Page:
During the 2014 State of the Union address, President Obama set an ambitious agenda for education. The president wanted to make 2014 a year of action when it came to the topic of America’s commitment towards educating its youth. President Obama’s challenge, ConnectED, was a connected effort to make sure all students have access to the technology and devices to succeed. The president’s belief in educating and empowering the future working class ideally would increase prosperity and opportunity for America’s middle class.
When Microsoft answered the call in early 2014, the company did so by contributing more than $1 billion dollars in technology savings to schools across the nation. Since 2014, states, school districts, teachers and students from across North America have taken advantage of Microsoft’s unique offerings. As the White House releases the momentum data on the ConnectED Challenge, we are starting to get a clearer picture of how effective Microsoft’s contributions have been.
According to the Microsoft Education Team:
“In the little more than a year since Microsoft joined the ConnectED initiative, there has been great progress. For example, over 3 million students have received access to Office 365 in K–12 schools across the U.S. Since inadequate teacher training is one of the key reasons technology deployments fail, Microsoft has provided in-depth technology training to nearly 150,000 educators, with more training sessions scheduled for this summer. In partnership with Acer, Asus, CTL, Dell, HP, Lenovo, Samsung, Toshiba, and others, Microsoft has deployed 2.9 million affordable, Windows-based devices in classrooms. With IT Academy, students and teachers have access to industry-recognized certifications, and we have enrolled 594 additional schools in the IT Academy program, reaching an estimated 60,000 students. Finally, Bing the in Classroom offers ad-free search for students, creating a safer environment for learning–and over 13,870 schools and 9.62 million students have enrolled in the program.”
With numbers in the millions, it is clear that Microsoft’s contributions are laying a solid groundwork for the ConnectED initiative. In a blog post, the Microsoft Education Team also highlights some more specific instances of where and how the company’s contributions are affecting students in local areas.
- Chester County Public Schools, a rural district in North Carolina with 5,526 students, is using Windows 8 devices, Office 365 and other learning tools to turn around its low-performing schools and give students the skills they’ll need in college and career. The resulting impact of the technology in the classroom goes beyond the district and into the community: The county has recently attracted the attention of GiTi Tire, which plans to open a plant there, partly due to the tech-savvy graduates entering the workforce.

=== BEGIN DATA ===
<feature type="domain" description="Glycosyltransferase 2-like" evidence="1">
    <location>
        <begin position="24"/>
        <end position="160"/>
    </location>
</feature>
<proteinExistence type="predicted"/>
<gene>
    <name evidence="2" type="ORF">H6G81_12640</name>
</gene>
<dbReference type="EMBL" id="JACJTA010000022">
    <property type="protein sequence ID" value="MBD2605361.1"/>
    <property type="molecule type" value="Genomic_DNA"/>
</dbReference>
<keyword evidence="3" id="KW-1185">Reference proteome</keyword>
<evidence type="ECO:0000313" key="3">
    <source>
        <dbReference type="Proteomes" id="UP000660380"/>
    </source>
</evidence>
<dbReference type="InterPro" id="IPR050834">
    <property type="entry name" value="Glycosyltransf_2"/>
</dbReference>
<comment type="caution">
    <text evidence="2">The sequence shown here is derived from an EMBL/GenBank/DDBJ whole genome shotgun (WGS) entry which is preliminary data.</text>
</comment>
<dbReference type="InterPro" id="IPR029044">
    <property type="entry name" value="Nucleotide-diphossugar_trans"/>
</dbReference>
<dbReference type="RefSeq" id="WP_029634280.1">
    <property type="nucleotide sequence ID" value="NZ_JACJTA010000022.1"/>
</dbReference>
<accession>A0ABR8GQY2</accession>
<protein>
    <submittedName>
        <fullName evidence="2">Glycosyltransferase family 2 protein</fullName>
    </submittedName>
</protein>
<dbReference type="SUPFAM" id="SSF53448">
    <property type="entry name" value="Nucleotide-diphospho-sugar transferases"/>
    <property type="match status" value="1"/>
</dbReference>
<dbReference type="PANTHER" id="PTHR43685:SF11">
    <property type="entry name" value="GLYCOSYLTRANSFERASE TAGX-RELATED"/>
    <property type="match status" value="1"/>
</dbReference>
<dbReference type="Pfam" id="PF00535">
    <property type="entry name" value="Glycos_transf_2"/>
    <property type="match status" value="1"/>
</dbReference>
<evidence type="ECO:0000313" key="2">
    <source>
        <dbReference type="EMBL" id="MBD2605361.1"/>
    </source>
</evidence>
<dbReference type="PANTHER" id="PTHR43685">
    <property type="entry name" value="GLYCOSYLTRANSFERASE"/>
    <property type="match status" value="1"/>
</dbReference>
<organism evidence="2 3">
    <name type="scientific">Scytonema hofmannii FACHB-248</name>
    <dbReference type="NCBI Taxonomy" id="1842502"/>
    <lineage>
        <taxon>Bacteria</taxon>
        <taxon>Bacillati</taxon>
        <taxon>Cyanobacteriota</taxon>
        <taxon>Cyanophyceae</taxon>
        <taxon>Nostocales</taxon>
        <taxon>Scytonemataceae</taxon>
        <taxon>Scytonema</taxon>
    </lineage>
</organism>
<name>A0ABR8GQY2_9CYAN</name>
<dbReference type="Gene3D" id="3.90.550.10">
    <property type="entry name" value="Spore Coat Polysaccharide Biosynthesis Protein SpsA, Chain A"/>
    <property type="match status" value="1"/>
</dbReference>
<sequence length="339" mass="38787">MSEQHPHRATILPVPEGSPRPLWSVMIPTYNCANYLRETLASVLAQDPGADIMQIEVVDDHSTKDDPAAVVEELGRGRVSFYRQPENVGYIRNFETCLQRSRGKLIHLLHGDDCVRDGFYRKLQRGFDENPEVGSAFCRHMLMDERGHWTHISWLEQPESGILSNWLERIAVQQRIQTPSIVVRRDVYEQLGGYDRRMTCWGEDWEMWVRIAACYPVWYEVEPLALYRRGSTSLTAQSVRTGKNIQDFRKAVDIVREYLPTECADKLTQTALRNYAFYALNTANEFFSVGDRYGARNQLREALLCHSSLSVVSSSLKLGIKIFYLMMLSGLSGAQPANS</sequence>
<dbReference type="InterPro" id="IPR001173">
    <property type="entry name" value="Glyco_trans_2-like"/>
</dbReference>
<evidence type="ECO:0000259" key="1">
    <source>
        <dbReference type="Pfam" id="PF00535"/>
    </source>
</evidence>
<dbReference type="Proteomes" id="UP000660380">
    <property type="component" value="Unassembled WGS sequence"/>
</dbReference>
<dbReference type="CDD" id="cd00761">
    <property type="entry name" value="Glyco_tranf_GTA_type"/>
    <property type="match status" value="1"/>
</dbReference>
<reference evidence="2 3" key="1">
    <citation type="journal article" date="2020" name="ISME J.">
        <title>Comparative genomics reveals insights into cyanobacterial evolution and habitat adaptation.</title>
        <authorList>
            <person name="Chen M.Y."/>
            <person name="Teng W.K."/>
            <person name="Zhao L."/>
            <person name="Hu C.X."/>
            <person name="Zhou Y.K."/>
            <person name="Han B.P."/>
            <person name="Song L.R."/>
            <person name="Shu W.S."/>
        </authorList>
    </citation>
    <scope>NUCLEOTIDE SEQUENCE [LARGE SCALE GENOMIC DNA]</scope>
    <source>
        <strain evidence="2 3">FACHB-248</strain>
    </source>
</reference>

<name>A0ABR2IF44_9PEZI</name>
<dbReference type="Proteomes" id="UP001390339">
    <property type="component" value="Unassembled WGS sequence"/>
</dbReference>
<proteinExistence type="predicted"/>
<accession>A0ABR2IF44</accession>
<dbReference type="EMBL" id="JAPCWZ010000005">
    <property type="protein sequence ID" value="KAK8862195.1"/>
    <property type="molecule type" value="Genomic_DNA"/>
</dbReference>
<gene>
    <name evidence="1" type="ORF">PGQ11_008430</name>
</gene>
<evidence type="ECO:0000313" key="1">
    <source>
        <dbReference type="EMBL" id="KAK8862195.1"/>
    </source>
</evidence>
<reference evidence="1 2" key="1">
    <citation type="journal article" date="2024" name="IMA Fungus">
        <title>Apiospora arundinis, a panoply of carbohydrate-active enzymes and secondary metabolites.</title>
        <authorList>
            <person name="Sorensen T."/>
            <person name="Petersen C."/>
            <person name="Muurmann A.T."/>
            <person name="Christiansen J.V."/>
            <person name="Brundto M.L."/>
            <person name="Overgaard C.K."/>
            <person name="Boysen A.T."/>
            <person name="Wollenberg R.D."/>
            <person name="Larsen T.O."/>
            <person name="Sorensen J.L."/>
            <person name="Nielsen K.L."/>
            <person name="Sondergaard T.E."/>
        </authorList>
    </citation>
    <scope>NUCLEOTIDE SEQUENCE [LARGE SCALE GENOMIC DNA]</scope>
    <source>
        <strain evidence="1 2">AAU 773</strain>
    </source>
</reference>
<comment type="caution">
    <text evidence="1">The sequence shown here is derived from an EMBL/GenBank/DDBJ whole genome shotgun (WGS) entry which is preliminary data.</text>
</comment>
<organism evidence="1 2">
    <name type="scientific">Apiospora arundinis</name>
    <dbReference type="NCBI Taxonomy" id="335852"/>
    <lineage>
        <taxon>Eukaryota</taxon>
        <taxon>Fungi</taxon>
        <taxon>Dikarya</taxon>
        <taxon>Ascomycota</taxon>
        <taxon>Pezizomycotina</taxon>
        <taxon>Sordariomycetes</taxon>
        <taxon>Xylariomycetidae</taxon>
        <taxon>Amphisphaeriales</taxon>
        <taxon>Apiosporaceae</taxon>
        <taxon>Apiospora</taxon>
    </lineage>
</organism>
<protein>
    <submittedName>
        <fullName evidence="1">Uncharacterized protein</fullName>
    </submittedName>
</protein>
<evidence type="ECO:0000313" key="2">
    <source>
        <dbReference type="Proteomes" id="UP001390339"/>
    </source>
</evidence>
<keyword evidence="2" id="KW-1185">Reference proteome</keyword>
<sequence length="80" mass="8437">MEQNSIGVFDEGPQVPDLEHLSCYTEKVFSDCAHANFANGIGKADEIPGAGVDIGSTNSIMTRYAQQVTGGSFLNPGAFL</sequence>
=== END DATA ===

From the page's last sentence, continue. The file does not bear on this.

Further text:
- Miami-Dade County Public Schools is the fourth-largest school district in the country and has a high number of low-income and English-as-a-second-language students. As part of its multi-year strategic plan, the district trained its 11,000 teachers and brought its 350,000 students and more than 50,000 devices onto the Office 365 platform. These initiatives are already making a difference in the lives of students.
We reported on this one: “In a joint effort to best provide the students of New York City with the skills and tools to succeed, the New York City Council and the New York City Department of Education are making the Office 365 benefit available to all 1.1 million teachers and students in the city.”
In comparison, Apple pledged $100 million in iPads, MacBooks, and other products along with content and professional development tools to enrich learning in disadvantaged schools. Other companies like Verizon and O’Reilly Media offered $100 million respectively to partner with Safari Books Online and supported multi-year educational programs.
With the additions to Widows 10, Office 365 Pro Plus, Bing in the Classroom and Microsoft IT Academy all planned for this year and next, students, teachers and schools will have even more tools to help continue the vision of ConnectED.